Date of Award

January 2015

Degree Type


Degree Name

Doctor of Philosophy (PhD)


Comparative Pathobiology

First Advisor

Chang H. Kim

Committee Member 1

Ramesh Vemulapalli

Committee Member 2

Arun K. Bhunia

Committee Member 3

Susan Eicher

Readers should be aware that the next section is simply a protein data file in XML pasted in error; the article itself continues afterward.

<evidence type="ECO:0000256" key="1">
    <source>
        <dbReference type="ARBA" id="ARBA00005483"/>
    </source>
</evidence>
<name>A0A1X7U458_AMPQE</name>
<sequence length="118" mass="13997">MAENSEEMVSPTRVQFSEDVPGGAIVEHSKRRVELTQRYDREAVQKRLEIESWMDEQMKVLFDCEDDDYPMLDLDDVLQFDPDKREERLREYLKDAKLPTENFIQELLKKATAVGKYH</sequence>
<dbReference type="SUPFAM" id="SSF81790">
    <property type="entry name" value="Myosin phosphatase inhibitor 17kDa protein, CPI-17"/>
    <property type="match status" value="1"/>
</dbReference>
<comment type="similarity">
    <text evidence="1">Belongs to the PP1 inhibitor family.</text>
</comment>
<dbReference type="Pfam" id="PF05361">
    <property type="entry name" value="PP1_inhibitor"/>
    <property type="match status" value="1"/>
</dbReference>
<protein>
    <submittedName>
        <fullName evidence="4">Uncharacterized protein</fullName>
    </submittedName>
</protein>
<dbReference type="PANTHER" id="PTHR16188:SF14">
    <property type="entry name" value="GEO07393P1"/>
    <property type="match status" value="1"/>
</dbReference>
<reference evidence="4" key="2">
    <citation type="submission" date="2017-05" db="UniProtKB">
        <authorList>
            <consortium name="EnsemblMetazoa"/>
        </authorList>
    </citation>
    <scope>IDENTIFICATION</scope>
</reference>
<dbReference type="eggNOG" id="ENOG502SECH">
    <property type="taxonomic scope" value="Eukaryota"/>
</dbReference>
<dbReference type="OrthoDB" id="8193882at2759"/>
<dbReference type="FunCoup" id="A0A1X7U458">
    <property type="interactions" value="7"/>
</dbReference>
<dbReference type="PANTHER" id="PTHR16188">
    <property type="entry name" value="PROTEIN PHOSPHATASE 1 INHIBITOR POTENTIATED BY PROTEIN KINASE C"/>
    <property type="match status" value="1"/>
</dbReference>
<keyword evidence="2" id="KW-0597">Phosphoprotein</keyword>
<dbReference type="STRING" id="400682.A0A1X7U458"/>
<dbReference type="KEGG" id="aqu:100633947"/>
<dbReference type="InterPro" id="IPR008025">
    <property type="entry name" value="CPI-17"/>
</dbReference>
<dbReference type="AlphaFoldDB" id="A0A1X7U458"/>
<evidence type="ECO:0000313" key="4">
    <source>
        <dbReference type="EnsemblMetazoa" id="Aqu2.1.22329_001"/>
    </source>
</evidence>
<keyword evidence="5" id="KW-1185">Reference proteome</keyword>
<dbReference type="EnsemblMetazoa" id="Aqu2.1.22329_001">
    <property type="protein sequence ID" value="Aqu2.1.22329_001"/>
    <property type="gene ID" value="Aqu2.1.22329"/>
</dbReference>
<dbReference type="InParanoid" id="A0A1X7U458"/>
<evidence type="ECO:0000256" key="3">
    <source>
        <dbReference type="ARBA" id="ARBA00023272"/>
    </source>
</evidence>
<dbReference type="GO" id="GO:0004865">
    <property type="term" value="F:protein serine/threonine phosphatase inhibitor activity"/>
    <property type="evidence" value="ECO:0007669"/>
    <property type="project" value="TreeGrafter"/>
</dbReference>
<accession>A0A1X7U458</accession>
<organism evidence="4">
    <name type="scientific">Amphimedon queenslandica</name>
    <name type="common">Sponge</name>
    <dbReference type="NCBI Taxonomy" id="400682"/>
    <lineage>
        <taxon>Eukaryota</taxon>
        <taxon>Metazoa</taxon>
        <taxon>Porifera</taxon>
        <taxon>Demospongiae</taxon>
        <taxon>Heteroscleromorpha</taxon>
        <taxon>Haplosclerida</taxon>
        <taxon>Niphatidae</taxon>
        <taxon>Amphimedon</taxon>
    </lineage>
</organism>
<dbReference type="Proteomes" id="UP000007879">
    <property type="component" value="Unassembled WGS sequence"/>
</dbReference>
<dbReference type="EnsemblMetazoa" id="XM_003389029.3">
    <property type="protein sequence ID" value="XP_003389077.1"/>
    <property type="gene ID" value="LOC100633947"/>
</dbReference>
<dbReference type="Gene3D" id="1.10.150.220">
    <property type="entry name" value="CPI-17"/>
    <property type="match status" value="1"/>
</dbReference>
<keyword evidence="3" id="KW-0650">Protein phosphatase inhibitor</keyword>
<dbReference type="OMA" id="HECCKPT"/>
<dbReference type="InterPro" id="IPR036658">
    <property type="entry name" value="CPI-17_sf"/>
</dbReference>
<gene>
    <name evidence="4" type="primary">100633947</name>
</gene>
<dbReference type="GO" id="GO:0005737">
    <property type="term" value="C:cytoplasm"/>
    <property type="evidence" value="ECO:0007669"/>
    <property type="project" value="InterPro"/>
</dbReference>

The gastrointestinal tract contains multiple types of immune cells that induce various immune responses to dietary antigens, commensal bacteria, and pathogens. Maintaining homeostasis at this mucosal barrier requires stringent regulation of the immune responses, including mechanisms to convey information about environmental conditions. Dietary nutrients can be converted into gut metabolites through either host or microbial enzymatic activities. Accumulating evidence demonstrates that these gut metabolites have a significant impact on the regulation of intestinal immune responses; however, the underlying mechanisms by which gut metabolites regulate the intestinal immune system are incompletely understood. Thus, we have studied the role of gut metabolites, specifically short chain fatty acids (SCFAs) and retinoic acid (RA), in regulation of intestinal immune responses. Our research revealed novel pathways that SCFAs and RA use to contribute to anti-bacteria immunity through modulation of epithelial cells and innate lymphoid cells (ILCs), respectively.